Earl Weaver insists he’s not dead

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Earl Weaver is not dead. We know this because he says so.

This is contrary to a political column in the New York Times on Saturday, which referred to Weaver in the past tense. “Texas Democrats have become the Baltimore Orioles of politics,” wrote Ross Ramsey. “Somewhere in heaven, Earl Weaver and Ann Richards are comparing notes on what went wrong with the teams they left behind.”

Mike Klingaman of the Baltimore Sun called Weaver, 80, at his home in Florida to notify him of the bad news:

“I’ll be damned,” said the Hall of Famer, who managed the Orioles to four American League pennants and a World Series title. “All I can do is say, that’s false.

“I’m still here, although my knees have given out, so I don’t play golf anymore. I’ve always said that there were two places that I wouldn’t mind dying. One was Memorial Stadium; the other, the golf course.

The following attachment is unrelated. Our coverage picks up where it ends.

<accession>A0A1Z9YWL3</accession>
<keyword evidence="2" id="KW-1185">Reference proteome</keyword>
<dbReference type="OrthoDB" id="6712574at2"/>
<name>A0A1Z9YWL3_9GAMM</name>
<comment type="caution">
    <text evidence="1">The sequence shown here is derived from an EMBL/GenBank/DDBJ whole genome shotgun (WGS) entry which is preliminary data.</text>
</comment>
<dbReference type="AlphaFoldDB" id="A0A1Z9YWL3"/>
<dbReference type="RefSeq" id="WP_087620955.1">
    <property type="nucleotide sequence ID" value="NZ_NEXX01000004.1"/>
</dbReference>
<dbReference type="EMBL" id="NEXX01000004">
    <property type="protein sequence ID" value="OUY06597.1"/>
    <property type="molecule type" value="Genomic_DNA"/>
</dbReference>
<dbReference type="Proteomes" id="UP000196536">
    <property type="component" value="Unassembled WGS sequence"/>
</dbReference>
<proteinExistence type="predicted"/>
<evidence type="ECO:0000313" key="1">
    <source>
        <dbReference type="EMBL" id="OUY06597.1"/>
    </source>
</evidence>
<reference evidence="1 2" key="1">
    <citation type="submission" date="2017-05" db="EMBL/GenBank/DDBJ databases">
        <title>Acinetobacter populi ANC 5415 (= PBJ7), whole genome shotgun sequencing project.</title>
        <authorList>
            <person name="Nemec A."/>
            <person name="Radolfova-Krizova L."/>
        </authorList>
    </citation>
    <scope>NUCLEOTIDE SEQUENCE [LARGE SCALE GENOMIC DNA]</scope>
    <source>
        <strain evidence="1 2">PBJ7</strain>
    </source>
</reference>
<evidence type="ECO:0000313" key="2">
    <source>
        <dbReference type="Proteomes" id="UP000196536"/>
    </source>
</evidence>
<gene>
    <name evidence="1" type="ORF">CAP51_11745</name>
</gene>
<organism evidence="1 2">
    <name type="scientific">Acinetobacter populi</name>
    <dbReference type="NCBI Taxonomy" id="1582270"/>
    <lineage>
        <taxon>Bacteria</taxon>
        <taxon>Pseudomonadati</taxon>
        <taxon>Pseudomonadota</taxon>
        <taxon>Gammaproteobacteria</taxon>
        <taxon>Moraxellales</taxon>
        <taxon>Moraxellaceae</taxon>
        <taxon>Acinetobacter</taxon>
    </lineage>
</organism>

“Now I’ve got to wait forever [to go], because both of those places are gone.”

That’s it? I have to admit I’m disappointed that Weaver’s response wasn’t a little more colorful.

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Hunter Strickland fractured his hand punching a door after Monday’s poor performance

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Giants closer Hunter Strickland had an ugly top of the ninth inning Monday night against the Marlins. He allowed three runs, serving up a walk, a double, another walk, and two singles. The Marlins overcome a 4-2 deficit and went on to win 5-4.

Unhappy with his performance, Strickland punched a door and fractured his pitching hand. He will undergo surgery and will miss six to eight weeks, Alex Pavlovic of NBC Sports Bay Area reports.

That’s a huge loss for the Giants, as Strickland has been terrific, Monday’s start notwithstanding. He carries a 2.84 ERA with 13 saves and a 29/13 K/BB ratio in 31 2/3 innings. Manager Bruce Bochy said Tony Watson or Sam Dyson will fill in at closer while Strickland is out, per Pavlovic.

Bochy said that he is “disappointed” and “crushed” about Strickland’s injury, noting that the right-hander had grown a lot as a pitcher and as a person, Pavlovic adds.

Strickland has a problem with anger, it appears. He exacted revenge on Nationals outfielder Bryce Harper last year, throwing a 98 MPH fastball at him, then punched him in the head when the two brawled. Strickland wanted revenge because, in the 2014 playoffs, Harper stared at a home run he hit off of Strickland.